It turns out that Mayor Alfred Romualdez wasn’t telling everything when he said in a congressional hearing Monday that Secretary Mar Roxas, President Aquino’s point-man in Tacloban after the super typhoon hit, told him, “You are a Romualdez and the President is an Aquino.”
Romualdez didn’t report the more chilling statement Roxas made: “If we cannot legalize [the turnover of authority to the national government], you’ll be in charge, we’ll help you, and that’s it, pero bahala na kayo sa buhay niyo.”
That Pilipino sentence has a particular nuance, which can’t be captured by its literal translation, “You’re in charge of your lives.”
Rather, it means, at best, telling somebody, “I don’t care whatever happens to you from here on.” At worse, it’s a veiled threat from a superior or from somebody with authority. “You can go to hell for all I care,” or “I wouldn’t lift a finger to help you from here on,” would be more accurate translations.
Coming from Roxas’ mouth and made in a meeting with a stunned mayor of a devastated city and his aides, it was a clear threat that if Romualdez wouldn’t formally turn over authority over the city, he won’t get the help he needs from the national government that Roxas represented.
YouTube posting of Roxas lecturing Romualdez: With similar video posted by columnist Cito Beltran, that’s 500,000 views, a record for the Philippines. (Video capture of YouTube video).
Rather than just apologizing and regretting that his words were misinterpreted by the mayor, Roxas instead came out belligerent and quarrelsome. Apparently thinking that Romualdez’ supporters took a video only of that particular part of that meeting, Roxas claimed that the mayor was lying and that the video was “spliced, and its intention malicious.”
He had threatened to “release to the public” what he claimed was the untampered video “at an appropriate time.” He was unaware though that as he spoke, thousands were already viewing the clearly unedited 40-minute video on YouTube, posted by columnist Cito Beltran and Romualdez’ father-in-law Jose Ma. Gonzales.
As of this writing, the two posts together had been viewed more than 500,000 times, a record of sorts for Philippine videos posted on YouTube that aren’t entertainment in nature. It’s probably the most viewed YouTube video of a political nature involving our country ever.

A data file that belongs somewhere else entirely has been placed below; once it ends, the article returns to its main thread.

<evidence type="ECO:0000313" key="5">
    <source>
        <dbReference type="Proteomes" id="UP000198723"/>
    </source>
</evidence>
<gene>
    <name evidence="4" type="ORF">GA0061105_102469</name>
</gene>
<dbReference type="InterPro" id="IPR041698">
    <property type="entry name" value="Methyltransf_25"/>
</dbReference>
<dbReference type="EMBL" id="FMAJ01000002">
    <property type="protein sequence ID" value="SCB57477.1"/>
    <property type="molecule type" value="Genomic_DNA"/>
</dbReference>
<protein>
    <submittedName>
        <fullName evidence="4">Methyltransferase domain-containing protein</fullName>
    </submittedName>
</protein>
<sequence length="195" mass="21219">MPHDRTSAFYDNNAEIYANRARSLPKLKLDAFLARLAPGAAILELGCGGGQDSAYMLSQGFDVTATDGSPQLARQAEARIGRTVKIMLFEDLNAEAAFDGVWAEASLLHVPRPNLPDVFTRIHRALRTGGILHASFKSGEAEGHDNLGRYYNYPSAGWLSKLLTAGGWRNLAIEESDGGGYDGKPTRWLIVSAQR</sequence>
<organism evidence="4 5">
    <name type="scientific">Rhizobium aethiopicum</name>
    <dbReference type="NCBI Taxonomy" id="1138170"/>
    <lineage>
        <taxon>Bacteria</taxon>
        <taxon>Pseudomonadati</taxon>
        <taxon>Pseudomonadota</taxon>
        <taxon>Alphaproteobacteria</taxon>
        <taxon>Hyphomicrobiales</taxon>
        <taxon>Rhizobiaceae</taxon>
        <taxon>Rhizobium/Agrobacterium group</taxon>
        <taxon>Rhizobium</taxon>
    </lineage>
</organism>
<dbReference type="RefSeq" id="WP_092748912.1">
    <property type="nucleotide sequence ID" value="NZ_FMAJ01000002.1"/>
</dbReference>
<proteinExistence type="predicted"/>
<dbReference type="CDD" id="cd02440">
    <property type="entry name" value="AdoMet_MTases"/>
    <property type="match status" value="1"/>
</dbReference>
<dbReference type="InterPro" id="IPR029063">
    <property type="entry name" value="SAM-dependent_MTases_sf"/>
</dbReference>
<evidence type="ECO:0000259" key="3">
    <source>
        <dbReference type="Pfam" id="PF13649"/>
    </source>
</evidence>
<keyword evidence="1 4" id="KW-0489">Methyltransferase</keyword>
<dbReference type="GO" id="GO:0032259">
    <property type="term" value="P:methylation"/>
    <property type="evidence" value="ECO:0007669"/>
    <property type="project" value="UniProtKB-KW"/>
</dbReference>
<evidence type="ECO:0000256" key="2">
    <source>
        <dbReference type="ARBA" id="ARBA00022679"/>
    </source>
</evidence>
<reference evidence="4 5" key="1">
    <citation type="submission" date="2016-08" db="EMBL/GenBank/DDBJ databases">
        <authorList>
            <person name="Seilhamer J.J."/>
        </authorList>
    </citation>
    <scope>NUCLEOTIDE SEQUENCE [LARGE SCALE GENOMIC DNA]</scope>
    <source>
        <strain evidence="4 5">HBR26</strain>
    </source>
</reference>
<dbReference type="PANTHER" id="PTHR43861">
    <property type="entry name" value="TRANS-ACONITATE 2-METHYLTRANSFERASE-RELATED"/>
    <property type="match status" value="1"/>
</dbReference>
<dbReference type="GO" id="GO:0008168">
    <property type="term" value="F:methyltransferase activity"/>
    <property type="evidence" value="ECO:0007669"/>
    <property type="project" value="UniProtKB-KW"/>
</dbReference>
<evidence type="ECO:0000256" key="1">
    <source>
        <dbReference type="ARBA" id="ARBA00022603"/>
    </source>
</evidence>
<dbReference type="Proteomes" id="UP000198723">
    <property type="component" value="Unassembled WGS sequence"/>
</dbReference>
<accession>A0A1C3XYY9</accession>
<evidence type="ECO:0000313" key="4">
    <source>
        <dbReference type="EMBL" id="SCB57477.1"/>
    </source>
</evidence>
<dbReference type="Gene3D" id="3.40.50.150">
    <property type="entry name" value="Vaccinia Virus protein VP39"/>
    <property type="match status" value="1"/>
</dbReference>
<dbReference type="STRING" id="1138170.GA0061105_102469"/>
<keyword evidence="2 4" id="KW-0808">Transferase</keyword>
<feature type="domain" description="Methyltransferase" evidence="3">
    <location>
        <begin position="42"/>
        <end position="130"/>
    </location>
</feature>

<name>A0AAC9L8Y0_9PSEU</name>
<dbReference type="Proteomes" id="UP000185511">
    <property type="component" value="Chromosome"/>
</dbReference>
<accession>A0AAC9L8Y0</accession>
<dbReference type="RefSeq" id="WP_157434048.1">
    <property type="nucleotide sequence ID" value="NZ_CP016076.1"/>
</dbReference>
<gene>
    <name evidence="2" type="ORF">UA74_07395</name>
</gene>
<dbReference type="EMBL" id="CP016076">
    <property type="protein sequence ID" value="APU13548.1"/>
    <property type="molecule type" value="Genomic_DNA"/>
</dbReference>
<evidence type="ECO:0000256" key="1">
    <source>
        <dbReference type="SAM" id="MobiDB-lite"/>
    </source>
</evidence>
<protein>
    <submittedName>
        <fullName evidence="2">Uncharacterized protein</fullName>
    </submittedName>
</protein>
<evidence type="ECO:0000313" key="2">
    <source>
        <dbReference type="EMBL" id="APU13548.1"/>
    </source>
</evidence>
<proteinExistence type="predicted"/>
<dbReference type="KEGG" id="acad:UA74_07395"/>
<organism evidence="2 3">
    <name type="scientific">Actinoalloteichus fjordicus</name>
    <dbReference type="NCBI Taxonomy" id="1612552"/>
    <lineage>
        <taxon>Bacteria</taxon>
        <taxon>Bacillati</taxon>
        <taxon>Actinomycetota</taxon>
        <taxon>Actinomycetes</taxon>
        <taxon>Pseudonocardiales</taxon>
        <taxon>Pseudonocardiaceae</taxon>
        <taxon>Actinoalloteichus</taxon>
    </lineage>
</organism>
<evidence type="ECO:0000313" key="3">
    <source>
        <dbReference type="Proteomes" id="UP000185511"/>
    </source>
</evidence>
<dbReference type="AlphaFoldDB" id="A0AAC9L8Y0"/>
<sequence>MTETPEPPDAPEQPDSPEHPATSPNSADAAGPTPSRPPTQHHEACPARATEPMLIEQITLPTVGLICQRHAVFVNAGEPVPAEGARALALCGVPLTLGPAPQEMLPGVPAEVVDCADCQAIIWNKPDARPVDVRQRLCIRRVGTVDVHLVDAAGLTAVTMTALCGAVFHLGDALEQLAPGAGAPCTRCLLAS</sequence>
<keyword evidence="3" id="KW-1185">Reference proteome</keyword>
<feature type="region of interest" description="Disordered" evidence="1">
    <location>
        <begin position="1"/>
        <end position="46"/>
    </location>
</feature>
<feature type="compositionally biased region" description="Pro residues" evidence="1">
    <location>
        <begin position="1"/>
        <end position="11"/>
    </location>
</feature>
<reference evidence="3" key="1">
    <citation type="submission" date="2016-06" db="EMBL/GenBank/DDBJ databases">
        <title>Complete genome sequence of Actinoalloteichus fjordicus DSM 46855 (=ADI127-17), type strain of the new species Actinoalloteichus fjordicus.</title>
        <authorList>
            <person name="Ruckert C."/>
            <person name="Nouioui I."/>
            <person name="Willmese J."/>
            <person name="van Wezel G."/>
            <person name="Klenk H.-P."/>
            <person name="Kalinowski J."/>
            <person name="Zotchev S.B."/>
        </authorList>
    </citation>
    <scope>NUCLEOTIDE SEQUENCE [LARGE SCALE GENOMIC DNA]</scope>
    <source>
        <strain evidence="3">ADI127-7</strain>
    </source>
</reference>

Worse, Roxas claimed that Romualdez was not in his right mind as he was traumatized by Yolanda’s devastation, saying—and laughing madly afterwards—in an interview in GMA’s 24 Oras news program: “Tanong ko sa kanya, nagpa-stress debriefing ka na ba? Kung nag pa stress-briefing siya, baka tumino, luminaw ang pag-iisip niya.” (“My question to him: Has he undergone stress debriefing? If he did, he’d probably be sane and his thinking made clear.”)
Roxas’ statements in his meeting in Tacloban with Romualdez, his response to the criticisms against him for that episode, even his body language and choice of words reflect this man’s arrogance of power. What’s obviously has been going in Roxas mind: “Who is this mayor to defy what I wanted to be done in Tacloban, and to complain about it? We are in power.”
But it is not just Roxas’; it’s the deep flaw of his boss President Aquino, an arrogance of power.
It is the same arrogance of power that explains why President Aquino ignored a Supreme Court order to let former President Gloria Arroyo seek medical help abroad; why he removed Chief Justice Renato Corona and spent billions of pesos to bribe Congress to do so; why he filed trumped up charges against Arroyo and jail her; why he junked appropriations laws and spent the budget in the way he wished and disguised such use by calling it as a “Disbursement Acceleration Plan”; why he spent some of this fund for Congress’ additional pork-barrel to ensure its support; why he has presumed that Congress will pass unconstitutional laws in order to set up a virtually independent Bangsamoro state.
It is the kind of arrogance of power that led dictatorships and hated administrations fall here and all over the world.
Dream goes to the sewers
Roxas’ arrogance of power at Tacloban, though, means “game-over” for his dream to be president in 2016. I just can’t see how he could ever erase in people’s mind that YouTube video of his arrogance in the midst of a the horror in Tacloban, nor his hyena-like laugh when he claimed Romualdez was not in his right mind.
It is also a game-changer for this administration, as its first choice to be president in 2016, Roxas, now obviously won’t make it. And it is a very, very slippery slope.
His supporters, both in big business, politics, and media, would sense the political winds changing and then turn their eyes to look for a new patron. The clear possibility has emerged that the next president won’t be yellow, and won’t protect Aquino and his people— a horrific prospect for them as they have made the lives of many so miserable, drawn blood, as some even claim, in the past three years.
Aquino would be moving into a panic mode now to create a clone or support somebody who can be president—in less than three years. and with no more pork-barrel to use to bribe political leaders. But that would have to be somebody outside his yellow cult. But that would sow division within his ranks, and his lieutenants would quietly slither out of his yellow tent.
Super Typhoon Yolanda has moved Philippine politics’ tectonic plates.